There is no Donald J. Trump without William F. Buckley

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Linfield College professor Nicholas Buccola. Photo courtesy of Buccola.

The year was 1965 when acclaimed author James Baldwin and William F. Buckley, Jr., the editor of the National Review considered by some as the father of the American right, were invited to England’s Cambridge University to engage in a debate. What transpired over the course of that exchange is excruciatingly relevant in 2019 as the U.S. still grapples with a racism that has spread from its foundations to seemingly every corner of American life. 

Linfield College professor Nicholas Buccola, whose book “The Fire Is Upon Us” delves into the February 18th, 1965 debate at the Cambridge Union between Baldwin and Buckley in great detail, joins Truthdig Editor in Chief Robert Scheer on the most recent episode of his podcast. Buccola explains that what began as an essay evolved into a 500-plus page tome about two highly influential public intellectuals from the U.S. and the legendary moment they came face to face.

“The debate itself became kind of an obsession of mine,” the scholar tells Scheer on the latest installment of “Scheer Intelligence.” “They're both so central to the rise of their respective movements. And so the idea that I had was to do this kind of joint intellectual biography, set against the backdrop of the rise of the civil rights and conservative movements.”

One of the more remarkable aspects of the historical moment in question is that the two figures could not be more different in terms of their backgrounds, as both Scheer and Buccola point out. Baldwin, a gay, black author from Harlem, experiences poverty and racism throughout much of his life, while Buckley came from a New York of extreme privilege and a meticulously conservative Catholic upbringing. The latter ultimately helped shape the Republican Party as we know it today, altering the GOP’s approach to race in ways that still impact U.S. politics.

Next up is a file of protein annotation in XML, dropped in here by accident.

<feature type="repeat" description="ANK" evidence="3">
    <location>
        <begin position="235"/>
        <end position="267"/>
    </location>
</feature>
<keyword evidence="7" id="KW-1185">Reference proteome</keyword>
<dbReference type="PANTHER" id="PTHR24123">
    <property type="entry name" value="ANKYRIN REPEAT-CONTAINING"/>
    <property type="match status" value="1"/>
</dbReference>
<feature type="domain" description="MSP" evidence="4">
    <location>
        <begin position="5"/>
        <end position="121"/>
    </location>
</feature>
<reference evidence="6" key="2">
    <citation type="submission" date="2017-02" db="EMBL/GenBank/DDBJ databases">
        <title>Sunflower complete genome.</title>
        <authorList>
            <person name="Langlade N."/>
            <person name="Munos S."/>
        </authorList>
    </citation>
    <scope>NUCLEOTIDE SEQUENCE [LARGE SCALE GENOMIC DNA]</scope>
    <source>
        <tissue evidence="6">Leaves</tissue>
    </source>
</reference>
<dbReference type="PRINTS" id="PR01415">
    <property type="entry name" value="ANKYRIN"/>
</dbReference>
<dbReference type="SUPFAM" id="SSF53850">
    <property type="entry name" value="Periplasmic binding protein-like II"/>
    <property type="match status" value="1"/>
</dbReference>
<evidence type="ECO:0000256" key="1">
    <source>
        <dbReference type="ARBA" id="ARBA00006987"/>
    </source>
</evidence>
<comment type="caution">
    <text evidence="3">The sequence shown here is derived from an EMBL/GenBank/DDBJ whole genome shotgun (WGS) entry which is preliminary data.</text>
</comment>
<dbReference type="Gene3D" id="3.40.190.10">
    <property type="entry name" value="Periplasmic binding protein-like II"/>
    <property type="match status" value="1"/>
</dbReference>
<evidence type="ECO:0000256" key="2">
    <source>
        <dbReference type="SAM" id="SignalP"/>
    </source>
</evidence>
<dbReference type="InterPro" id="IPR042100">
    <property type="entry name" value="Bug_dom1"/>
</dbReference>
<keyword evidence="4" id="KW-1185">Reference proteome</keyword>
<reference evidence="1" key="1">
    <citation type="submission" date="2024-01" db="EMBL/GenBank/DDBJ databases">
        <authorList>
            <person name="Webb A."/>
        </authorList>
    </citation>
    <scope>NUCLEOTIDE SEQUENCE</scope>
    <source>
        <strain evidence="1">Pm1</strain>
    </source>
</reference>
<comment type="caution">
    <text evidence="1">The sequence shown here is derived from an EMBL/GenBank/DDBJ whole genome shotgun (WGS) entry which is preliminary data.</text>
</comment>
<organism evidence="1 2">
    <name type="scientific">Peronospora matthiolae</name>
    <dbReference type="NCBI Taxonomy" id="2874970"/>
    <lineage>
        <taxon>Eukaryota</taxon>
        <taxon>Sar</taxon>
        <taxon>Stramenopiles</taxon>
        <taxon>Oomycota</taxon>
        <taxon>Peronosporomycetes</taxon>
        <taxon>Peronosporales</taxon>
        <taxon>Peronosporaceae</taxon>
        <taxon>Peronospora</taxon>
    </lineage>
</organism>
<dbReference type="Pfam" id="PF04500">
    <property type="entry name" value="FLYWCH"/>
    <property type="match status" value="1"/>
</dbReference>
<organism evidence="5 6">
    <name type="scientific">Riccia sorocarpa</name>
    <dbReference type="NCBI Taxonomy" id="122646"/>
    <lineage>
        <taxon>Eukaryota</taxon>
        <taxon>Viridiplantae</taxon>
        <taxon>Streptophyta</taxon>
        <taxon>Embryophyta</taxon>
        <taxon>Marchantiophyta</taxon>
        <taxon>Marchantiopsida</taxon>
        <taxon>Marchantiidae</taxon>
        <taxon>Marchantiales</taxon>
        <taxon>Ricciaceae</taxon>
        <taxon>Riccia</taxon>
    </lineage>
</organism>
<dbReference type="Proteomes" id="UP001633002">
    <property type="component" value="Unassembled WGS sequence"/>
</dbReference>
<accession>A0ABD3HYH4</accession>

“It's a debate, obviously, that is of the moment,” says Scheer. “And it's really not just about race. It's about scapegoating. It's about the other. It's about the dominance of one ethnoracial group and the scapegoating of the others. That's what the Donald Trump moment is all about.” 

The Republicans’ shift towards white supremacy, led largely by Buckley, is one that Buccola also believes is essential to understanding current politics. 

“If we want to try to understand where we are now, with the rise of Donald Trump and this sort of resurgent white nationalist authoritarianism, we have to understand stories like this one,” the author tells Scheer. :Because this is a story about, intellectually and politically, how the right came to make this deal with the devil of white supremacy. And that's very much where we are today. 

“Trump’s got a different style from Buckley, and Buckley didn't like Trump personally,” Buccola continues. “But it's hard to really differentiate that sort of populist politics that Buckley was promoting on questions of race, from what Donald Trump has done so successfully today.”

Listen to the full discussion between Buccola and Scheer about this critical meeting between two figures who represent starkly different versions of America’s past, present and future.

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Joshua Scheer